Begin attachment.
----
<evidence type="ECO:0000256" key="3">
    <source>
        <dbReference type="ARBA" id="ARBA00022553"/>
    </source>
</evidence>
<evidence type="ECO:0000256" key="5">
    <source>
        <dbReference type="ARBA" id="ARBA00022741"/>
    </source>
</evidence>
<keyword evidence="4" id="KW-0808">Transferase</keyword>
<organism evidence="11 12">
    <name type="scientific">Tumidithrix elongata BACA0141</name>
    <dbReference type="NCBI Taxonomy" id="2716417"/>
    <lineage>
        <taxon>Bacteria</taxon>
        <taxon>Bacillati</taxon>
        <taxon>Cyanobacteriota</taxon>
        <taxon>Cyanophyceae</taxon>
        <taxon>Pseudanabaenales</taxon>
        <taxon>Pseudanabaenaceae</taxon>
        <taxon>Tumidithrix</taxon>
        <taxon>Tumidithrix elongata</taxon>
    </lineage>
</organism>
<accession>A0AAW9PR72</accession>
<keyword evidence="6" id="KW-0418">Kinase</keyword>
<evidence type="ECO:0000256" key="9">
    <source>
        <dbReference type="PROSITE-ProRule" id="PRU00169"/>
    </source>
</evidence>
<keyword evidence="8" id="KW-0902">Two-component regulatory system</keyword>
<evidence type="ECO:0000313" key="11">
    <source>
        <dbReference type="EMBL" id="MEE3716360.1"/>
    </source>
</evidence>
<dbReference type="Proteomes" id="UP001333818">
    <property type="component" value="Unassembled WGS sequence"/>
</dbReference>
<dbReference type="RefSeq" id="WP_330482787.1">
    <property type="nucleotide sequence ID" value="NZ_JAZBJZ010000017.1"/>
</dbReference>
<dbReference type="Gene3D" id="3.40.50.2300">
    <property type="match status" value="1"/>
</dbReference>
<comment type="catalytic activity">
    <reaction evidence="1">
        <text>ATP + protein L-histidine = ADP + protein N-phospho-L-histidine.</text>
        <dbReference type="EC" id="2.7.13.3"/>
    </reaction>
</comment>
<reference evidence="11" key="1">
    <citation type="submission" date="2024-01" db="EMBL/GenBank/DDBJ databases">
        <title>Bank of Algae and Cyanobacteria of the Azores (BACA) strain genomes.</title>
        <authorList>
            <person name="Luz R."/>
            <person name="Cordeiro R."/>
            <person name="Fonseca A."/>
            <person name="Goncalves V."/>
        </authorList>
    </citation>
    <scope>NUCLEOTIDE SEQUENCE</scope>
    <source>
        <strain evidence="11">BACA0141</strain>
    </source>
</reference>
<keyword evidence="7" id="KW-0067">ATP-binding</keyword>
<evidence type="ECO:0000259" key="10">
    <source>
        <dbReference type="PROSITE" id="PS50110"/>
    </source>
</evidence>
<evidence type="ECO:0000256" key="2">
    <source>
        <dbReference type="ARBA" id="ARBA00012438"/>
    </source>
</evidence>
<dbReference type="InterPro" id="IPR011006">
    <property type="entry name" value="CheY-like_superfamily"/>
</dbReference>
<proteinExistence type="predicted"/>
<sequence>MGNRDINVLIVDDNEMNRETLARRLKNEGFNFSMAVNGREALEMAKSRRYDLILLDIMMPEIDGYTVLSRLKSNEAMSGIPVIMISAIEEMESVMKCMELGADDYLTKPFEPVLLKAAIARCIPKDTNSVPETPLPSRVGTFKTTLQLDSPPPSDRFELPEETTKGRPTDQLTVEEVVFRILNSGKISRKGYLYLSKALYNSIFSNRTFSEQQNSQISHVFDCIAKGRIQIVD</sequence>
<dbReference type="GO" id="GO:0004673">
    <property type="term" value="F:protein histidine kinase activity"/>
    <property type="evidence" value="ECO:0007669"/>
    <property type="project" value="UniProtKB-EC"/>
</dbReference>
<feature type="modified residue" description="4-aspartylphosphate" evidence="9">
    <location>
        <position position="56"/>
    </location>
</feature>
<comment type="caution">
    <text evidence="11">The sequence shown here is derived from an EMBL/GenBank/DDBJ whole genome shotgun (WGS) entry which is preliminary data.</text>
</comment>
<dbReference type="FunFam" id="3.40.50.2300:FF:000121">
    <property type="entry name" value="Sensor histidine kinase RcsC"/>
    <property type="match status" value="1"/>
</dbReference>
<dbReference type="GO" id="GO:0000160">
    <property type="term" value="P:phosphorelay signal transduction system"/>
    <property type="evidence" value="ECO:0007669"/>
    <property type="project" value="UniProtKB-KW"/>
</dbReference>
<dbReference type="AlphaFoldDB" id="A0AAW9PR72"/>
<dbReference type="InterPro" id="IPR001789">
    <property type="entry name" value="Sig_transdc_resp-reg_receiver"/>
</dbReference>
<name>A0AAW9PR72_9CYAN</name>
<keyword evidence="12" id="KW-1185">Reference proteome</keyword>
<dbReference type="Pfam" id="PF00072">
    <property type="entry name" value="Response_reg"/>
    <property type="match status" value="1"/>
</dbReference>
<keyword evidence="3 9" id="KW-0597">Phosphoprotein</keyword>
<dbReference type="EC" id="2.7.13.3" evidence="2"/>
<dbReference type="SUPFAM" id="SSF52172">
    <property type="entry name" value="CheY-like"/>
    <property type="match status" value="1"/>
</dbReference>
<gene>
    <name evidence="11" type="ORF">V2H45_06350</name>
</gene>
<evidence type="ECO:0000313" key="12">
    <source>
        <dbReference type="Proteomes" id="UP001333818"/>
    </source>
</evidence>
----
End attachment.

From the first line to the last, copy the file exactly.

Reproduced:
<evidence type="ECO:0000256" key="3">
    <source>
        <dbReference type="ARBA" id="ARBA00022553"/>
    </source>
</evidence>
<evidence type="ECO:0000256" key="5">
    <source>
        <dbReference type="ARBA" id="ARBA00022741"/>
    </source>
</evidence>
<keyword evidence="4" id="KW-0808">Transferase</keyword>
<organism evidence="11 12">
    <name type="scientific">Tumidithrix elongata BACA0141</name>
    <dbReference type="NCBI Taxonomy" id="2716417"/>
    <lineage>
        <taxon>Bacteria</taxon>
        <taxon>Bacillati</taxon>
        <taxon>Cyanobacteriota</taxon>
        <taxon>Cyanophyceae</taxon>
        <taxon>Pseudanabaenales</taxon>
        <taxon>Pseudanabaenaceae</taxon>
        <taxon>Tumidithrix</taxon>
        <taxon>Tumidithrix elongata</taxon>
    </lineage>
</organism>
<accession>A0AAW9PR72</accession>
<keyword evidence="6" id="KW-0418">Kinase</keyword>
<evidence type="ECO:0000256" key="9">
    <source>
        <dbReference type="PROSITE-ProRule" id="PRU00169"/>
    </source>
</evidence>
<keyword evidence="8" id="KW-0902">Two-component regulatory system</keyword>
<evidence type="ECO:0000313" key="11">
    <source>
        <dbReference type="EMBL" id="MEE3716360.1"/>
    </source>
</evidence>
<dbReference type="Proteomes" id="UP001333818">
    <property type="component" value="Unassembled WGS sequence"/>
</dbReference>
<dbReference type="RefSeq" id="WP_330482787.1">
    <property type="nucleotide sequence ID" value="NZ_JAZBJZ010000017.1"/>
</dbReference>
<dbReference type="Gene3D" id="3.40.50.2300">
    <property type="match status" value="1"/>
</dbReference>
<comment type="catalytic activity">
    <reaction evidence="1">
        <text>ATP + protein L-histidine = ADP + protein N-phospho-L-histidine.</text>
        <dbReference type="EC" id="2.7.13.3"/>
    </reaction>
</comment>
<reference evidence="11" key="1">
    <citation type="submission" date="2024-01" db="EMBL/GenBank/DDBJ databases">
        <title>Bank of Algae and Cyanobacteria of the Azores (BACA) strain genomes.</title>
        <authorList>
            <person name="Luz R."/>
            <person name="Cordeiro R."/>
            <person name="Fonseca A."/>
            <person name="Goncalves V."/>
        </authorList>
    </citation>
    <scope>NUCLEOTIDE SEQUENCE</scope>
    <source>
        <strain evidence="11">BACA0141</strain>
    </source>
</reference>
<keyword evidence="7" id="KW-0067">ATP-binding</keyword>
<evidence type="ECO:0000259" key="10">
    <source>
        <dbReference type="PROSITE" id="PS50110"/>
    </source>
</evidence>
<evidence type="ECO:0000256" key="2">
    <source>
        <dbReference type="ARBA" id="ARBA00012438"/>
    </source>
</evidence>
<dbReference type="InterPro" id="IPR011006">
    <property type="entry name" value="CheY-like_superfamily"/>
</dbReference>
<proteinExistence type="predicted"/>
<sequence>MGNRDINVLIVDDNEMNRETLARRLKNEGFNFSMAVNGREALEMAKSRRYDLILLDIMMPEIDGYTVLSRLKSNEAMSGIPVIMISAIEEMESVMKCMELGADDYLTKPFEPVLLKAAIARCIPKDTNSVPETPLPSRVGTFKTTLQLDSPPPSDRFELPEETTKGRPTDQLTVEEVVFRILNSGKISRKGYLYLSKALYNSIFSNRTFSEQQNSQISHVFDCIAKGRIQIVD</sequence>
<dbReference type="GO" id="GO:0004673">
    <property type="term" value="F:protein histidine kinase activity"/>
    <property type="evidence" value="ECO:0007669"/>
    <property type="project" value="UniProtKB-EC"/>
</dbReference>
<feature type="modified residue" description="4-aspartylphosphate" evidence="9">
    <location>
        <position position="56"/>
    </location>
</feature>
<comment type="caution">
    <text evidence="11">The sequence shown here is derived from an EMBL/GenBank/DDBJ whole genome shotgun (WGS) entry which is preliminary data.</text>
</comment>
<dbReference type="FunFam" id="3.40.50.2300:FF:000121">
    <property type="entry name" value="Sensor histidine kinase RcsC"/>
    <property type="match status" value="1"/>
</dbReference>
<dbReference type="GO" id="GO:0000160">
    <property type="term" value="P:phosphorelay signal transduction system"/>
    <property type="evidence" value="ECO:0007669"/>
    <property type="project" value="UniProtKB-KW"/>
</dbReference>
<dbReference type="AlphaFoldDB" id="A0AAW9PR72"/>
<dbReference type="InterPro" id="IPR001789">
    <property type="entry name" value="Sig_transdc_resp-reg_receiver"/>
</dbReference>
<name>A0AAW9PR72_9CYAN</name>
<keyword evidence="12" id="KW-1185">Reference proteome</keyword>
<dbReference type="Pfam" id="PF00072">
    <property type="entry name" value="Response_reg"/>
    <property type="match status" value="1"/>
</dbReference>
<keyword evidence="3 9" id="KW-0597">Phosphoprotein</keyword>
<dbReference type="EC" id="2.7.13.3" evidence="2"/>
<dbReference type="SUPFAM" id="SSF52172">
    <property type="entry name" value="CheY-like"/>
    <property type="match status" value="1"/>
</dbReference>
<gene>
    <name evidence="11" type="ORF">V2H45_06350</name>
</gene>
<evidence type="ECO:0000313" key="12">
    <source>
        <dbReference type="Proteomes" id="UP001333818"/>
    </source>
</evidence>